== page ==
Once the Ducatis took over at the front, all semblance of order collapsed. A fierce battle unfolded, with no one willing to settle in their spot for long. That battle helped slow up the pace, giving the group a chance to stay together, and riders to close from behind. The slower pace also helped everyone save some energy, a key factor round the punishing Mugello circuit.
Around half distance, the group settled on allowing Danilo Petrucci to lead. That gave the Italian a chance to settle and save his energy, Petrucci having been struck down with the ‘flu in the days before the race. “During the past days after four or five laps I always felt very, very tired,” Petrucci said after the race.
“At the start of the race, there were a lot of people trying to stay in the front. So I said, okay, the rhythm is not so high. I tried to stay in front for keep out the risk. After some laps I was able to take the lead. Then I said, now I ride in my possibility. I will try to save my energy for the final, for also the tires. Then I said, maybe five laps to go I will try to push.”
Dropping Like Flies
Behind Petrucci, the race became a war of attrition. Franco Morbidelli was the first rider to go, falling at Bucine, the final corner. He would not be the last one to go down there. Two laps later, Valentino Rossi crashed out at Arrabbiata 2, though he was already down in last place after coming together with Joan Mir.
At the halfway mark, Pecco Bagnaia joined Morbidelli in the gravel at the final corner, the Pramac Ducati rider outbraking himself trying to make up for ground lost to the leading group on the exit of Bucine, and running wide and onto the dirty part of the track. Bagnaia ended a promising race in the gravel, but when he crashed, he had been right on the back of the leading group.
There would be one more faller before the race was over. This one, though, was a result of the fierce fight at the front. A couple of laps after Bagnaia went down, his Pramac Ducati teammate found himself chasing Alex Rins.
The Suzuki rider ran a fraction wide at San Donato, but cut back to get back on line. Sensing a weakness, Miller came for Rins, closing in and hoping to make a move as the track flicked left and right up the hill.
Miller thought his chance had come at Materassi. Rins braked a fraction harder than before, the rear moving about as he did so. Miller believed he would run wide, and open the door for him to stick his Ducati GP19 under Rins’ Suzuki at Borgo San Lorenzo.
But that plan required him carrying just a fraction too much speed through Materassi, and the front got away from him. He tried to hold the bike up, but ended up in the gravel and out of the race.
“I wanted to pass him in Turn 1 but it was going to be a little bit hairy that lap,” Miller said after the race. “I knew I had a little bit of time on my side, so I just planned it to be patient. And yeah, he just had a big lateral slide on the entry to Turn 4, where I crashed.”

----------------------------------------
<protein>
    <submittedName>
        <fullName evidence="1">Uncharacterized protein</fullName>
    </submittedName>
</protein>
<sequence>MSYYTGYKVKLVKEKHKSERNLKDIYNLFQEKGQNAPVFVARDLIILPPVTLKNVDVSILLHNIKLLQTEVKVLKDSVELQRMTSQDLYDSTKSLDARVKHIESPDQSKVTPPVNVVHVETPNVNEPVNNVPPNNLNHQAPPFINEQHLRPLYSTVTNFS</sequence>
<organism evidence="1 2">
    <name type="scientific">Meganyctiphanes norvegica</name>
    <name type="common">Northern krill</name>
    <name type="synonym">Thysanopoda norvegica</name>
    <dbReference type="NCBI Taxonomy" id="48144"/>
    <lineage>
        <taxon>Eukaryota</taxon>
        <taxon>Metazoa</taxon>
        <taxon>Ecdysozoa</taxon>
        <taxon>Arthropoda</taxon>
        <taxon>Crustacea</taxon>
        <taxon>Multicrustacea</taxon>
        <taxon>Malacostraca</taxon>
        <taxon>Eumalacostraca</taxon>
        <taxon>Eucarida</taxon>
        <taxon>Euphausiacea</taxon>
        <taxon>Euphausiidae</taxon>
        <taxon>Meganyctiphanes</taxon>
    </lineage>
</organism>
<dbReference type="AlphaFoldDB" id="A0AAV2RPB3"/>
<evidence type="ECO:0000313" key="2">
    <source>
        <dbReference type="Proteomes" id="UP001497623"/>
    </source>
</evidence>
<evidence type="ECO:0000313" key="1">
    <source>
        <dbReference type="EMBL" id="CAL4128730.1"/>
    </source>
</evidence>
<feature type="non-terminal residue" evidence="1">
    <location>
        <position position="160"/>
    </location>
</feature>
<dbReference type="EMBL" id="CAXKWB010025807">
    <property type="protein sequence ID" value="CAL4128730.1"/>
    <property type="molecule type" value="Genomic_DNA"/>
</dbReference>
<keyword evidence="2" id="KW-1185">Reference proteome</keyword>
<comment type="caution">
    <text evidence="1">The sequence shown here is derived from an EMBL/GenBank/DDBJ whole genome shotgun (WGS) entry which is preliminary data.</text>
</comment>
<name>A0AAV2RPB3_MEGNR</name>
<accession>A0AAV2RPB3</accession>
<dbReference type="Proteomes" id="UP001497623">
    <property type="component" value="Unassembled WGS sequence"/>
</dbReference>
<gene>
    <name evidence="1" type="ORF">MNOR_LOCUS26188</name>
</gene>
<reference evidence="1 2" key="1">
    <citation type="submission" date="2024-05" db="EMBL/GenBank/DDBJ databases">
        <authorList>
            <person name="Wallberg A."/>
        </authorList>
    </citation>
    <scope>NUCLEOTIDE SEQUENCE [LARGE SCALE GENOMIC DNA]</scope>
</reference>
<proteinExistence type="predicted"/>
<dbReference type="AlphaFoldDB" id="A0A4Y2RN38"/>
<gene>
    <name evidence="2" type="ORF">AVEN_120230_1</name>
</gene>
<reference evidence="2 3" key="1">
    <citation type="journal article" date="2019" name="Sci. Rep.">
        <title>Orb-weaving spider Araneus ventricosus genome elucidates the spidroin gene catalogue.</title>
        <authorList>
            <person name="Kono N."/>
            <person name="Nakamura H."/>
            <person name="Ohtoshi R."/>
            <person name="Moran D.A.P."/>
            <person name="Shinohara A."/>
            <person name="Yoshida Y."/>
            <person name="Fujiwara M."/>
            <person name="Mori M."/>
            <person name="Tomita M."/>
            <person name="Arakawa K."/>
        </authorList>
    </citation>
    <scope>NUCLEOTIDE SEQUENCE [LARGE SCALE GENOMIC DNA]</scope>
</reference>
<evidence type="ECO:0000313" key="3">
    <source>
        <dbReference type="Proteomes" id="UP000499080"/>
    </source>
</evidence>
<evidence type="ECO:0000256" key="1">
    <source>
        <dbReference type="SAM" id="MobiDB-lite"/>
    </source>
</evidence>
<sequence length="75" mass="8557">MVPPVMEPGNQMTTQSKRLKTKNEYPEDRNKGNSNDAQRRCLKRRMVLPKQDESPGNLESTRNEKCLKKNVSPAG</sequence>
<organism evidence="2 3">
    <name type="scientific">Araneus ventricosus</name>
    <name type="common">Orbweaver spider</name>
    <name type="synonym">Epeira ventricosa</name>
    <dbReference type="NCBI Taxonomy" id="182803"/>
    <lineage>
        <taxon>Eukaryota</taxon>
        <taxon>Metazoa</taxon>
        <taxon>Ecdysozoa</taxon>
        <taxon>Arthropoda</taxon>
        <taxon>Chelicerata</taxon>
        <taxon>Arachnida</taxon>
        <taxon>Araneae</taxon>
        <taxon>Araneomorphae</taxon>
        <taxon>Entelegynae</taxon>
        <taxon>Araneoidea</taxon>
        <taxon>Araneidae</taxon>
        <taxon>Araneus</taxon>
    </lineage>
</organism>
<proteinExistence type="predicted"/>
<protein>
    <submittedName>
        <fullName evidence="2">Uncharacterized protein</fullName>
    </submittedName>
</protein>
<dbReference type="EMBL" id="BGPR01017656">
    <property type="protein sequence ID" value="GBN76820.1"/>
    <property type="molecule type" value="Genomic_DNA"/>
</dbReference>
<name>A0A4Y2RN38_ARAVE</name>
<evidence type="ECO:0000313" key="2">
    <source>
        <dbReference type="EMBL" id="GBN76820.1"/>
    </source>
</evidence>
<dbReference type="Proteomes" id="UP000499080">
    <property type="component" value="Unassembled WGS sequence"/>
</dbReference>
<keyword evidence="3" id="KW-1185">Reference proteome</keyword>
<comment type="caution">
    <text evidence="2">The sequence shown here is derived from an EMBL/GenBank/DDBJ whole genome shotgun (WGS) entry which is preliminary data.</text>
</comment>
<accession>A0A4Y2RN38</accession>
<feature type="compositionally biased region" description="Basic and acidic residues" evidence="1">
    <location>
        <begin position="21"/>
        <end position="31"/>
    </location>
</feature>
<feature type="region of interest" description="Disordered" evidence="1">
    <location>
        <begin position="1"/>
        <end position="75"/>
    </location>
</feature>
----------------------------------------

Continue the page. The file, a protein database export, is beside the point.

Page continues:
“So as he had that slide, he sort of lifted the rear first up, so I braked a little bit harder in a straight line. And then I thought he was going to run it a little bit wide and lose the momentum on the exit, so I was going to be able to square it and drive underneath him there.”
“But as I released the brakes, I released them a little bit earlier, and there was obviously a little bit too much lean angle with it, and that was enough to just upset it. I tried to hold it as much as I could on the elbow, but it wasn’t to be today. It’s a real shame.”
Miller had been caught out in part by the incredible agility of the Suzuki. He had been surprised by the ability of Alex Rins to put the GSX-RR exactly where he pleased. And not just surprised.
“That Suzuki can turn on a dime piece, because the first time Rins passed me, I had a meter, not even a meter between myself and the kerb, and he was able to make it fit and scared the **** out of me as he went past. And he did the same thing to Dovi.”
“The chassis is unreal, you saw today,” Miller said. “The engine ain’t the best, but it’s not bad either. But the chassis and the tire consumption looks really good. I said to the boys, it was kind of hard to sit behind him, because he seemed to be able to put his bike wherever the **** he wanted to. He’d be right on the left side and be, ‘I’m going in there’, and be able to just do it. With us, you have to kind of think, plan, and then do it. You feel out of form.”
Despite Miller’s crash, bringing a disappointing end to the race at the Pramac Ducati’s team home Grand Prix, the Australian proved his worth on the Ducati. For the second race in a row, Miller challenged strongly at the front.
And for the second race in a row, he proved his worth as a Ducati rider, and as a strong candidate for the second factory Ducati seat next year. Unfortunately, however, for the second race in a row, he was outshone by the current occupant of that second factory Ducati seat, Miller’s future looking more likely to be with his current team than anywhere else.